The day began early at Agudath Israel of America’s headquarters in Lower Manhattan, with an onsite Shachris minyan attended by key members of the organization’s leadership and activist base. By 8:00, the seats at the long rectangular table in the main conference room were filled with dozens of activists, educators and other attendees – eager to engage members of the New York City Council about issues of concern to the grassroots of the Big Apple’s diverse Orthodox communities.
As the morning progressed, City Council members came in one by one, and took seats amidst the crowd. By the time the discussion was well underway, a diverse group of Council members were active participants: Chaim Deutsch (Midwood); Inez Dickens (Harlem); Ben Kallos (Upper East Side); Rory Lancman (Queens); Brad Lander (Park Slope/BP); Stephen Levin (Williamsburg); Mark Levine (Upper Manhattan); Carlos Menchaca (Sunset Park/BP); Ydanis Rodriguez (Washington Heights); Helen Rosenthal (Upper West Side); and Mark Weprin (Queens).
Crossing geographic and ethnic boundaries, over 20% of the Council sat patiently and listened intently to the issues raised by those seated near them. More than pleasantries and platitudes, the Council members engaged fellow roundtable members in intense, detailed discussion of the issues – many of them asked follow up questions and diligently took notes throughout. At times, the environment at the event arranged by Ezra Friedlander, CEO of The Friedlander Group, seemed more like a committee hearing in the Council chamber several blocks down.
“One day, in the not so distant future, we will iy”H be able to say that the seeds for important accomplishments were planted here this morning,” remarked Agudath Israel’s executive vice president, Rabbi Chaim Dovid Zwiebel, as he surveyed the scene.
Hearing the Voices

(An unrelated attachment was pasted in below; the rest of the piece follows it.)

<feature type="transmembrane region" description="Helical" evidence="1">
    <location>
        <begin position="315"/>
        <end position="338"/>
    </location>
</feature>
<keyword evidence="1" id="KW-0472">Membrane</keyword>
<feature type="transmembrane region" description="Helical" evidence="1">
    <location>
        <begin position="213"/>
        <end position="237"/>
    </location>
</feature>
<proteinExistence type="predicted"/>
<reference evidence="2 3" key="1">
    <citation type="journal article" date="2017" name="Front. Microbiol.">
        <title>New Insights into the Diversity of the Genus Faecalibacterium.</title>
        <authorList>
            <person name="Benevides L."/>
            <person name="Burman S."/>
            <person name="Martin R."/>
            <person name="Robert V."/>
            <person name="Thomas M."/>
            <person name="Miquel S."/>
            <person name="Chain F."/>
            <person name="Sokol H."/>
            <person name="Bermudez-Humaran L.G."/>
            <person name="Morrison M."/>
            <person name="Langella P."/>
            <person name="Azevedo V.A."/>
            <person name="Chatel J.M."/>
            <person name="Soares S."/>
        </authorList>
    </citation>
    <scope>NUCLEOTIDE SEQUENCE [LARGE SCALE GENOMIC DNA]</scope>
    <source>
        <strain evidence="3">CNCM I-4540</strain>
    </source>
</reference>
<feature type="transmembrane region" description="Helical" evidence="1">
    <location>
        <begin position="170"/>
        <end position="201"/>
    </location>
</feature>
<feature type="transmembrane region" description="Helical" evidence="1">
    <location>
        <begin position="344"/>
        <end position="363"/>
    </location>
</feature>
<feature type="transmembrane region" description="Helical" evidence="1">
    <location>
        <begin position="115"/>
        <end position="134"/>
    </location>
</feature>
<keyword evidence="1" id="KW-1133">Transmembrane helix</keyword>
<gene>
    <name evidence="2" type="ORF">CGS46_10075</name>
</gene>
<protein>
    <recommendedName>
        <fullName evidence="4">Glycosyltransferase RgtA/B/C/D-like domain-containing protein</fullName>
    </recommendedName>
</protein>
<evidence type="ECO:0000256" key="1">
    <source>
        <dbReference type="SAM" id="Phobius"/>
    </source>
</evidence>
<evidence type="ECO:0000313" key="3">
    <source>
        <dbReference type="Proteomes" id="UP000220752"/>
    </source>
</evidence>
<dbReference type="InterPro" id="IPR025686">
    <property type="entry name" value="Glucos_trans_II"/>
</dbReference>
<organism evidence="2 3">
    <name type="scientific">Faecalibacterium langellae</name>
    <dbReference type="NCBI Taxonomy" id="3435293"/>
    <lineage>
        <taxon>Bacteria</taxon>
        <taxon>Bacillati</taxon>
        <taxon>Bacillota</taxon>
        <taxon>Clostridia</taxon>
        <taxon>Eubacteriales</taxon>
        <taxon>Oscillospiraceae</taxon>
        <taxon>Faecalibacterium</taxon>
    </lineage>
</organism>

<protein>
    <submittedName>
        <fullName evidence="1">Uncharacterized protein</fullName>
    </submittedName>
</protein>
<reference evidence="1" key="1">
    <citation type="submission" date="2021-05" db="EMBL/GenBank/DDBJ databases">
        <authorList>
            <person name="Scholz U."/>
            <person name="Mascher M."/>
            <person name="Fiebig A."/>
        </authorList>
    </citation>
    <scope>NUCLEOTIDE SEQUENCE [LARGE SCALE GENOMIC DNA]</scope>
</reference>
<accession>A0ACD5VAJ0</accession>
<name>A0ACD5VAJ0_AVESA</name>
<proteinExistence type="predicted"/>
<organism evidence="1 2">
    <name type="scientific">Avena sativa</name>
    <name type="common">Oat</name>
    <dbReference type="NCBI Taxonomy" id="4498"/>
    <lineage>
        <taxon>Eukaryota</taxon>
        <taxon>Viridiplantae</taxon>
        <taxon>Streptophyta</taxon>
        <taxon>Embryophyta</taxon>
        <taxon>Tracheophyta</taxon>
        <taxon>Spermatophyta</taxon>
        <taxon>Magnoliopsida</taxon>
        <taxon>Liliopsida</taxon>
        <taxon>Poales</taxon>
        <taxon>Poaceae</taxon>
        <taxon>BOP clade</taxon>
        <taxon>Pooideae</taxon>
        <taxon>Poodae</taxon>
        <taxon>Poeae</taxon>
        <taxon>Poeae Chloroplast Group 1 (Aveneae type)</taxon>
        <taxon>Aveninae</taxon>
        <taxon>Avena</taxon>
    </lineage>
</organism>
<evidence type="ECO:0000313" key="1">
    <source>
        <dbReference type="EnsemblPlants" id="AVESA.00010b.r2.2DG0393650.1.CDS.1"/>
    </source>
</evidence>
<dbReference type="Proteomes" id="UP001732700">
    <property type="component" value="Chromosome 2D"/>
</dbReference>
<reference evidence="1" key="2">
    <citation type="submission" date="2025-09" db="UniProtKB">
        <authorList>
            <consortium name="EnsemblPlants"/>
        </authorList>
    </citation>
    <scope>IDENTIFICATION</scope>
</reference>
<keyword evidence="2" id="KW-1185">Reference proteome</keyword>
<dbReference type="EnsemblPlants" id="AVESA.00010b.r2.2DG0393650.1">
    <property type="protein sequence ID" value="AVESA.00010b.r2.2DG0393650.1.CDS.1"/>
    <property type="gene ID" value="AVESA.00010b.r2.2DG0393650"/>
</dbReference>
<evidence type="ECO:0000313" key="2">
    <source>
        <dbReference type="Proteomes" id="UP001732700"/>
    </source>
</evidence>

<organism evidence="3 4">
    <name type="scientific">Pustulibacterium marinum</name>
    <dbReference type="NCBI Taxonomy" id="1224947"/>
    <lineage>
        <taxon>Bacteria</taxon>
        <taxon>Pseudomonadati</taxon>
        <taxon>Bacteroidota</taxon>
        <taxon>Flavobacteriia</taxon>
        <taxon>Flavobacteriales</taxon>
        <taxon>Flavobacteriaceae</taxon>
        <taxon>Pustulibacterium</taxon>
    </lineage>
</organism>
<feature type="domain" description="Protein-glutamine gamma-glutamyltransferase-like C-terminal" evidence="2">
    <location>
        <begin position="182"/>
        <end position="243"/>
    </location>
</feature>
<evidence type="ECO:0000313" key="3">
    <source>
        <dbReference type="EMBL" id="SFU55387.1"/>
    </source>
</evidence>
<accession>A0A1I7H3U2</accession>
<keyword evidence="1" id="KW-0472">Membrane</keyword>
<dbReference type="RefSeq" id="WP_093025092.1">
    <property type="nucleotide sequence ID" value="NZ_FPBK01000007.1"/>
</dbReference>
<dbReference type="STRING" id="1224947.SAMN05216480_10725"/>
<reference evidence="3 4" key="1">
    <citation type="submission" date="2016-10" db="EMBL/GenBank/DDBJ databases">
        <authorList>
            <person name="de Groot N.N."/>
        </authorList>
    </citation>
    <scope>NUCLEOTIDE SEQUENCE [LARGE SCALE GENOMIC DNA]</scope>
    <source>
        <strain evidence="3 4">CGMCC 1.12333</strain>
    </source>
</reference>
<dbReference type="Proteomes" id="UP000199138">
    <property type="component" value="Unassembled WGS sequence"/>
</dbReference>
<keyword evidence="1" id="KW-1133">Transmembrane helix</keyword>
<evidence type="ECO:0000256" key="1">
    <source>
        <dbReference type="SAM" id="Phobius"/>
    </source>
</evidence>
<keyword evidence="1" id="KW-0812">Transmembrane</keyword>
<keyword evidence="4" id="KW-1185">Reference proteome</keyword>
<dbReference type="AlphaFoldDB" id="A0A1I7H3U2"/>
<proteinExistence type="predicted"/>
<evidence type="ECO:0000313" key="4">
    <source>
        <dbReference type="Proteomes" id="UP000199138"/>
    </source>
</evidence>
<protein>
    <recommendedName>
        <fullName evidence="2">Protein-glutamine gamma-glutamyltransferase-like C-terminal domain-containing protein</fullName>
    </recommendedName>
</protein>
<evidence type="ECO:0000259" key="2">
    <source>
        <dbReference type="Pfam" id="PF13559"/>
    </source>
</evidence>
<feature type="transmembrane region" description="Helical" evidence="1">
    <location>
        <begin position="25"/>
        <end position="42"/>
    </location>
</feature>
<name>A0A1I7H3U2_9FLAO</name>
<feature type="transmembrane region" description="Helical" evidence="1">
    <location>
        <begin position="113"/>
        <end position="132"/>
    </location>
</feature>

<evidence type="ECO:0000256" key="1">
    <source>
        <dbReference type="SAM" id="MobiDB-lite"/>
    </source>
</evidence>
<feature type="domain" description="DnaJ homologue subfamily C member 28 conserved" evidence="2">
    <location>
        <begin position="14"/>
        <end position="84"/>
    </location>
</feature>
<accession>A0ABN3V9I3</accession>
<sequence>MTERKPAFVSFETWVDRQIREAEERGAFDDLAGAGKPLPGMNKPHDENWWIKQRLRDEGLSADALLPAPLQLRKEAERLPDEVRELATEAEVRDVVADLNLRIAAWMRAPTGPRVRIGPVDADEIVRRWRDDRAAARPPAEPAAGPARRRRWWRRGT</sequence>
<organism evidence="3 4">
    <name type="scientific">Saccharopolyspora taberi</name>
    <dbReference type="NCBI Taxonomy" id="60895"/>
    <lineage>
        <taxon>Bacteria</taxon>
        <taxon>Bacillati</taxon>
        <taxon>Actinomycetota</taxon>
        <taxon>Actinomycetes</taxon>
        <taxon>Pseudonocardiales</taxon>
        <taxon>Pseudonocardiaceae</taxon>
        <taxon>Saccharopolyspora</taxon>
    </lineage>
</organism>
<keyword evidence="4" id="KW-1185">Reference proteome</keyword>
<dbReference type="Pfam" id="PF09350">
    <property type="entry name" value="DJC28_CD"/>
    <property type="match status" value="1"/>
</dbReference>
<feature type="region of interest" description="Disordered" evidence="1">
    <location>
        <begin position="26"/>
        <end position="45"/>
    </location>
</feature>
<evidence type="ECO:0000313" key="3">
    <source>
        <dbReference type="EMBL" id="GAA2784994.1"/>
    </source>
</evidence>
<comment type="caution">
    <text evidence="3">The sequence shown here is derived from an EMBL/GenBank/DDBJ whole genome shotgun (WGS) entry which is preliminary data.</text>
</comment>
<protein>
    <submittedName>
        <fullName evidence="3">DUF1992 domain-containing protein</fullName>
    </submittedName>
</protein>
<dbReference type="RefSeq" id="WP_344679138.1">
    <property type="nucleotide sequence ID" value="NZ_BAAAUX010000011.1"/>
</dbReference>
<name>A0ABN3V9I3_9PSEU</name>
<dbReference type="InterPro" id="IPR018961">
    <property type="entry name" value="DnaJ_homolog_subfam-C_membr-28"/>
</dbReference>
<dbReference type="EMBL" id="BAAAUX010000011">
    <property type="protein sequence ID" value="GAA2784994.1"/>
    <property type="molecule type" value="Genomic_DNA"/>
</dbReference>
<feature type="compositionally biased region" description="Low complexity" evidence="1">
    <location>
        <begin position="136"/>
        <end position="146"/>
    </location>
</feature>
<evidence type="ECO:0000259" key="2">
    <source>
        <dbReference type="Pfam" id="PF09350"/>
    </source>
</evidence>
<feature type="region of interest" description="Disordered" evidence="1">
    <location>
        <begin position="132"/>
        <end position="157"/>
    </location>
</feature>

Working in a city as large, diverse and complex as New York, it can be easy for elected officials to view the workings of the government through the lenses of politics and the letter of the law. The conference afforded those affected by laws and bureaucracy to present a human voice and live face to the officials with influence over the policies.
Rabbi Shmuel Lefkowitz, Agudah Israel’s vice president for community services, introduced the agenda related to special-education as one that entails no additional cost to city government – “I’m all for it,” quipped Councilman Lancman – and contended that parents of Orthodox children in need of special education services are being “harassed and oppressed” by government bureaucracy.
Mrs. Leah Steinberg, Agudah Israel’s director of special education affairs; Richard Altabe, headmaster of Yeshiva Shaare Torah and chairman of Agudath Israel’s special education advisory board; and Mrs. Rivka Moseson, parent of a 20 year old son with special education needs, detailed the myriad complications that parents face on a steady basis. They include the need for parents who do not find a public school program suitable for their child to apply anew each year for approval to participate in a suitable nonpublic school program. The process for approval is lengthy, painful and costly. City government employs approximately 30 attorneys specifically tasked with fighting these redundant cases, money that could be much better spent on the costs of educating these children.
“I’d need to call the Board of Education weekly, begging and pleading for services they had already deemed necessary,” said Mrs. Moseson. “The employees are under such stress; they know everything they approve will be taken apart.”
Balancing the Checkbook
The difficulties that Orthodox breadwinners face when it comes to supporting their large families and paying tuition in a famously costly city were brought to life as well. Shimshon Sheinfil, a yungerman in full chassidish garb, stood up to relate his personal journey from kollel yungerman struggling to meet his growing family’s rising expenses to his current career. Mr. Sheinfil – a graduate of Agudath Israel’s Cope Institute – is currently an accountant for HASC, on track to pass the intense CPA exams and receive a Bachelor’s degree in business with a concentration in accounting. Leon Goldenberg and Rabbi Daniel Baumann, chairman and director of Cope Education Services, respectively, expounded upon the necessity for the government to support community based, culturally sensitive career and job training programs for those who would not attend conventional university programs. Mr. Goldenberg noted Cope’s placement rate of over 90%, and the fact that many of its graduates proceed to earn comfortable six digit salaries. “I’m a practicing accountant and this is an investment that can’t be beat,” said Rabbi Baumann.